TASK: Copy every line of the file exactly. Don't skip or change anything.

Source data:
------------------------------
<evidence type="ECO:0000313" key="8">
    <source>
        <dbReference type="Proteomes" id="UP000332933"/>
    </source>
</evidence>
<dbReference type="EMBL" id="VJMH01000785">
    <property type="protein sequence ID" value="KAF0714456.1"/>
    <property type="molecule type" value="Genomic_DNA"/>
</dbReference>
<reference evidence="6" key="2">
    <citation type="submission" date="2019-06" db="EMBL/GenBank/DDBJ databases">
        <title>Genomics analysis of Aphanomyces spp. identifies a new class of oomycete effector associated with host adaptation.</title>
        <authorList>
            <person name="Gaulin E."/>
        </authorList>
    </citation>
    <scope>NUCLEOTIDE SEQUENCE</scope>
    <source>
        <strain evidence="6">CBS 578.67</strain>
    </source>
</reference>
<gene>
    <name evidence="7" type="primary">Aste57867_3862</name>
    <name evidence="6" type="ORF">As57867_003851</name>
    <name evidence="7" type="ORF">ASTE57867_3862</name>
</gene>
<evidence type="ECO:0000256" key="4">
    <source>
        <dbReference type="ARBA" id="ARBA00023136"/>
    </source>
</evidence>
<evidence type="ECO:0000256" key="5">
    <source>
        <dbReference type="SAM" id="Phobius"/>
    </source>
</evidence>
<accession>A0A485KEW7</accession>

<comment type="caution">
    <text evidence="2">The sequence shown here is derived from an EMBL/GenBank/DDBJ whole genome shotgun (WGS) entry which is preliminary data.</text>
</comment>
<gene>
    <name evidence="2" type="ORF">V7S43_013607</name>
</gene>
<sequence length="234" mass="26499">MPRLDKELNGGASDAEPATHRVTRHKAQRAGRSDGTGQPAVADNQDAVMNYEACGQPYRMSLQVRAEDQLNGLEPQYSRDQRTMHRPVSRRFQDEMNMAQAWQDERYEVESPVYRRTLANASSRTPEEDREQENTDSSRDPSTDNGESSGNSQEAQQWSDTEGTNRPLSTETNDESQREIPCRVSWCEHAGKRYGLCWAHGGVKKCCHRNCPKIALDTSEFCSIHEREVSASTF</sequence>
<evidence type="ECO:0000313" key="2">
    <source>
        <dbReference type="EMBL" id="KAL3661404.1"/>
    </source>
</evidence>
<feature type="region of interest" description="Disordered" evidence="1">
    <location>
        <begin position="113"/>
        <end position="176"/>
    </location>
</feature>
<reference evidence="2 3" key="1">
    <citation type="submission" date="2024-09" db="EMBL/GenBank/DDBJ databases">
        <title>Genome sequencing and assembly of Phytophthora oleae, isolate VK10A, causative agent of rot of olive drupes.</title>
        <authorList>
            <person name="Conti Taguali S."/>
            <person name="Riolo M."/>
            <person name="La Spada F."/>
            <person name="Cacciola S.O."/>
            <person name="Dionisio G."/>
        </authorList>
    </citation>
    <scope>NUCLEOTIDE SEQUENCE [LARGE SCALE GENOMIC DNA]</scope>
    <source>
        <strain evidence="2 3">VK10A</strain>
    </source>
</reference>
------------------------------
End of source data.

<evidence type="ECO:0000313" key="8">
    <source>
        <dbReference type="Proteomes" id="UP000332933"/>
    </source>
</evidence>
<dbReference type="EMBL" id="VJMH01000785">
    <property type="protein sequence ID" value="KAF0714456.1"/>
    <property type="molecule type" value="Genomic_DNA"/>
</dbReference>
<reference evidence="6" key="2">
    <citation type="submission" date="2019-06" db="EMBL/GenBank/DDBJ databases">
        <title>Genomics analysis of Aphanomyces spp. identifies a new class of oomycete effector associated with host adaptation.</title>
        <authorList>
            <person name="Gaulin E."/>
        </authorList>
    </citation>
    <scope>NUCLEOTIDE SEQUENCE</scope>
    <source>
        <strain evidence="6">CBS 578.67</strain>
    </source>
</reference>
<gene>
    <name evidence="7" type="primary">Aste57867_3862</name>
    <name evidence="6" type="ORF">As57867_003851</name>
    <name evidence="7" type="ORF">ASTE57867_3862</name>
</gene>
<evidence type="ECO:0000256" key="4">
    <source>
        <dbReference type="ARBA" id="ARBA00023136"/>
    </source>
</evidence>
<evidence type="ECO:0000256" key="5">
    <source>
        <dbReference type="SAM" id="Phobius"/>
    </source>
</evidence>
<accession>A0A485KEW7</accession>

<comment type="caution">
    <text evidence="2">The sequence shown here is derived from an EMBL/GenBank/DDBJ whole genome shotgun (WGS) entry which is preliminary data.</text>
</comment>
<gene>
    <name evidence="2" type="ORF">V7S43_013607</name>
</gene>
<sequence length="234" mass="26499">MPRLDKELNGGASDAEPATHRVTRHKAQRAGRSDGTGQPAVADNQDAVMNYEACGQPYRMSLQVRAEDQLNGLEPQYSRDQRTMHRPVSRRFQDEMNMAQAWQDERYEVESPVYRRTLANASSRTPEEDREQENTDSSRDPSTDNGESSGNSQEAQQWSDTEGTNRPLSTETNDESQREIPCRVSWCEHAGKRYGLCWAHGGVKKCCHRNCPKIALDTSEFCSIHEREVSASTF</sequence>
<evidence type="ECO:0000313" key="2">
    <source>
        <dbReference type="EMBL" id="KAL3661404.1"/>
    </source>
</evidence>
<feature type="region of interest" description="Disordered" evidence="1">
    <location>
        <begin position="113"/>
        <end position="176"/>
    </location>
</feature>
<reference evidence="2 3" key="1">
    <citation type="submission" date="2024-09" db="EMBL/GenBank/DDBJ databases">
        <title>Genome sequencing and assembly of Phytophthora oleae, isolate VK10A, causative agent of rot of olive drupes.</title>
        <authorList>
            <person name="Conti Taguali S."/>
            <person name="Riolo M."/>
            <person name="La Spada F."/>
            <person name="Cacciola S.O."/>
            <person name="Dionisio G."/>
        </authorList>
    </citation>
    <scope>NUCLEOTIDE SEQUENCE [LARGE SCALE GENOMIC DNA]</scope>
    <source>
        <strain evidence="2 3">VK10A</strain>
    </source>
</reference>